For fun on the water, Dover provides easy access to the Piscataqua and Bellamy rivers, not to mention proximity to the Atlantic Ocean. Art fans may prefer the Woodman Museum, which gives a glimpse into  local art and history, and also has a science section. (Look out for the stuffed moose, a species native to the state, and a not-so-local stuffed polar bear.) Animal fans can also come to town during its "Pet-A-Palooza," another celebration of (domesticated) animals that is held on a schedule that varies each year.  


Downtown on Main Street looking east in Littleton, New Hampshire
Downtown on Main Street looking east in Littleton, New Hampshire

The little town of Littleton, population 6,100, sometimes goes overlooked among New Hampshire's travel itineraries. Found in the state's north, it sits near the White Mountains as well as the Moore Reservoir, which forms the limits of both the town and the state, separating both from Vermont. 

Littleton's celebrated Main Street offeres a slew of art galleries and vintage stores to browse in. The Downtown Historical Walk, a tourist trail, leads the visitor by historical plaques and other signs. Littleton makes for a convenient launch pad for the White Mountains or Victory State Forest, just across the Vermont state line. Other points of interest, especially the Appalachian Trail, will help create lasting memories here.


Fall foliage reflected in Chocorua Lake in Tamworth, North Conway, New Hampshire
Fall foliage reflected in Chocorua Lake in Tamworth, North Conway, New Hampshire, via Rhona Wise /

Tiny Tamworth, with only 2,900 residents, promises a quiet visit in beautiful surroundings. Incorporated in 1766, the place is tucked into New Hampshire's Lakes Region, long a favorite vacationland for New Englanders and others, Tamworth itself is located near White Lake State Park, which includes the famous Chocorua Lake.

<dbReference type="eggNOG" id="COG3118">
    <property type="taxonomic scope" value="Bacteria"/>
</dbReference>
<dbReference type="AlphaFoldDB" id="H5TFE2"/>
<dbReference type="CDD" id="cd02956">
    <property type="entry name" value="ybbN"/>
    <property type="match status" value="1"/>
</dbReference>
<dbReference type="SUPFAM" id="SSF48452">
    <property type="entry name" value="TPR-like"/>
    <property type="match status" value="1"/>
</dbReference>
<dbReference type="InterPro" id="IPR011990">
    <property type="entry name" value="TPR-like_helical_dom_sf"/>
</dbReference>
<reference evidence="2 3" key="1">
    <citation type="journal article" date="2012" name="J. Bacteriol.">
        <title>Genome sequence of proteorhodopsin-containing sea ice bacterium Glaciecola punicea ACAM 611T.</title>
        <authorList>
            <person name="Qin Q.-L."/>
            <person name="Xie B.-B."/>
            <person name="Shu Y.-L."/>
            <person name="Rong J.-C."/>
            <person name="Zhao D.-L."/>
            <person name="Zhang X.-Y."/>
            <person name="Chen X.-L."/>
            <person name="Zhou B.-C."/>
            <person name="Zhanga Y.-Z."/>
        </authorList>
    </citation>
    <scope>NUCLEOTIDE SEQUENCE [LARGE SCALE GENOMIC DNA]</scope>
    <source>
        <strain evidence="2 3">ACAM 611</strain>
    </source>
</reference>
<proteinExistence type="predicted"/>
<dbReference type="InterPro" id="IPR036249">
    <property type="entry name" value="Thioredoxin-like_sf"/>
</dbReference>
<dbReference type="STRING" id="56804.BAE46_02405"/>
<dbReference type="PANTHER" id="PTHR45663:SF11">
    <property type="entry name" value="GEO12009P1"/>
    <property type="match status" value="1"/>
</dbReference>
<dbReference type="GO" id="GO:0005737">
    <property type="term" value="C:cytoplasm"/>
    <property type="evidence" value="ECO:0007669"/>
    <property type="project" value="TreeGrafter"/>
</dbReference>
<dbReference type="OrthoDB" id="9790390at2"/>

Those on the road with young children will enjoy the Remick Country Doctor Museum and Farm, a worthwhile outing that illustrates bygone modes of New Hampshire country life. The town has long attracted leading cultural lights: novelist Henry James, poet E.E. Cummings, and writer Julia Ward Howe — who wrote the "Battle Hymn of the Republic" — have all vacationed in Tamworth. 


Main Street in Seabrook, New Hampshire.
Main Street in Seabrook, New Hampshire.

Seabrook, population 8,400, lies the Atlantic coastal corner of the state's southeast. Settled in 1638, part of the town limits are in fact the state border with Massachusetts, like Littleton for Vermont. The town's first inhabitants included Quaker families, a religious minority then common to New England and other parts of the eastern United States. 

Today, Seabrook's visitors can stroll the beach or choose instead to visit the Blackwater River estuary. The Seabrook Back Dunes, a sandy nature area, makes for yet another place to enjoy the town's seaside flavors. And Seabrook attracts more than nature-minded beachcombers. In recent years the town has burnished a reputation as a hub for surfing, said to be one of the best surf spots on the US east coast. 

New Hampshire's Small Towns Are Made For Memories

The small towns of New Hampshire blend history, culture, and some of the loveliest parts of the New England outdoors. In other words, the state has more than enough for lasting memories, whether from a vacation with family, a weekend with friends, or a moment in nature all of one's own. The sea coast offers, sand, sun, and surfing, while a jaunt into the White Mountains or the state's Lakes Region make for a great way to spend some free time. New Hampshire's "live free" attitude makes the state one to visit often — and to remember long years later.